I've recently come to a realization in my writing, one that has been staring me in the face all along.

Call it an epiphany if you will.

Everything I've ever written I've sub-consciously compared to other writers whose work I respect, and enjoy. Usually with a deepening sense of despair at the realization that it comes nowhere close to the likes of Stephen King, Douglas Clegg, or Neil Gaiman.

My wife summed it up perfectly for me the other night as we were talking. I was telling her about my recent purchase of Stephen King's novel 11/22/63, I had recently finished Neverland by Douglas Clegg and was looking for my next read when I ran across 11/22/63 on sale for just 2.99, so I snatched it up. I would rather have gotten King's latest, Revival, but it was priced beyond my budget at $12.74 for the kindle version.

I made a comment along the lines that I'd like to be able to sell my work for that kind of money. She looked at me with an understanding smile and said "but you're not Stephen King."

My wife supports me in this crazy endeavor we call writing, though she refuses to read anything I've written with the exception of  Forget Me Not, my short story that appeared in the 2013 Backbone Mountain Review and can be read here on my blog for free if you check out the link bar above this post. 

It's obvious that I'm not Stephen King but her comment got me to thinking about how writers should be honest with themselves, accepting of the fact that we are each a unique voice, alone, yet a part of something so much bigger, like snowflakes with no two ever the same. How boring would this world be if everyone wrote like Stephen King,  Douglas Clegg, Neil Gaiman, or Joe Slosinger down the street.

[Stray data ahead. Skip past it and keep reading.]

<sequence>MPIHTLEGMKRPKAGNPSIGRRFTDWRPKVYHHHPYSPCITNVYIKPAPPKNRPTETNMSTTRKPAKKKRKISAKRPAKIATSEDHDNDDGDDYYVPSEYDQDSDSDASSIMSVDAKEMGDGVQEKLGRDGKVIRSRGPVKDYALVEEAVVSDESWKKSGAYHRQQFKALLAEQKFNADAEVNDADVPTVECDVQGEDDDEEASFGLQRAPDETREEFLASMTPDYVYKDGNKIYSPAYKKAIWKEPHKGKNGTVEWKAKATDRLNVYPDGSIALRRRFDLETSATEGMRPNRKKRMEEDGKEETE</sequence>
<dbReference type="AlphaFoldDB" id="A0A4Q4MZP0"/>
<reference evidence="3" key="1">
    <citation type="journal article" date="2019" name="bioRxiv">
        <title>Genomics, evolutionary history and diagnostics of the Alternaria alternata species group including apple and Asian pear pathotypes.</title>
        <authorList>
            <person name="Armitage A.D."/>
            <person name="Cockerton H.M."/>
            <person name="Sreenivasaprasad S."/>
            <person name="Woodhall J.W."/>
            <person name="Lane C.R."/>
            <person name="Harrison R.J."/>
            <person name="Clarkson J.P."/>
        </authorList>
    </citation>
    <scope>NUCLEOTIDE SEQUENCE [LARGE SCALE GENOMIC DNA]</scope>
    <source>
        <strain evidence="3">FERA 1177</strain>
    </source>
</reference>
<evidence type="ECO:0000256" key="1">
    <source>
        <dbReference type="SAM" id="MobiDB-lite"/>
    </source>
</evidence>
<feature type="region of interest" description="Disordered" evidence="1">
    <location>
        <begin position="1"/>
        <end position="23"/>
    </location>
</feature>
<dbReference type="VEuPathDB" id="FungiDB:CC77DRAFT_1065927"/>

I've used these three writers because I'm a fan of their work and they each have something unique to say about honesty in your writing that I want to share here.

In his book On Writing Stephen King returns to the necessity for writers to be honest with themselves and their interests: "Write what you like, then imbue it with life and make it unique by blending in your own personal knowledge of life, friendship, relationships, sex, and work."   In a variation of "write what you know" he encourages writers to write what they feel to be true. Using what you know and what is unique will bring an honesty to the character and dialogue. 

The main rule of writing is that if you do it with enough assurance and confidence, you're allowed to do whatever you like. (That may be a rule for life as well as for writing. But it's definitely true for writing.) So write your story as it needs to be written. Write it honestly, and tell it as best you can. I'm not sure that there are any other rules. Not ones that matter.
Neil Gaiman

One of the tasks of writing is to be honest in your creation, bring that person to life, to breathe in the air, to exist not as a plot device or pushed-and-pulled tool in service to a scene, but as a person who is as rational and irrational as we all are, but from this person’s own unique perspective.
Douglas Clegg

And this all has led to my realization. I am not Stephen King, nor am I  Neil Gaiman, or Douglas Clegg. I am who I am, and it's time I was honest with myself, and my writing.

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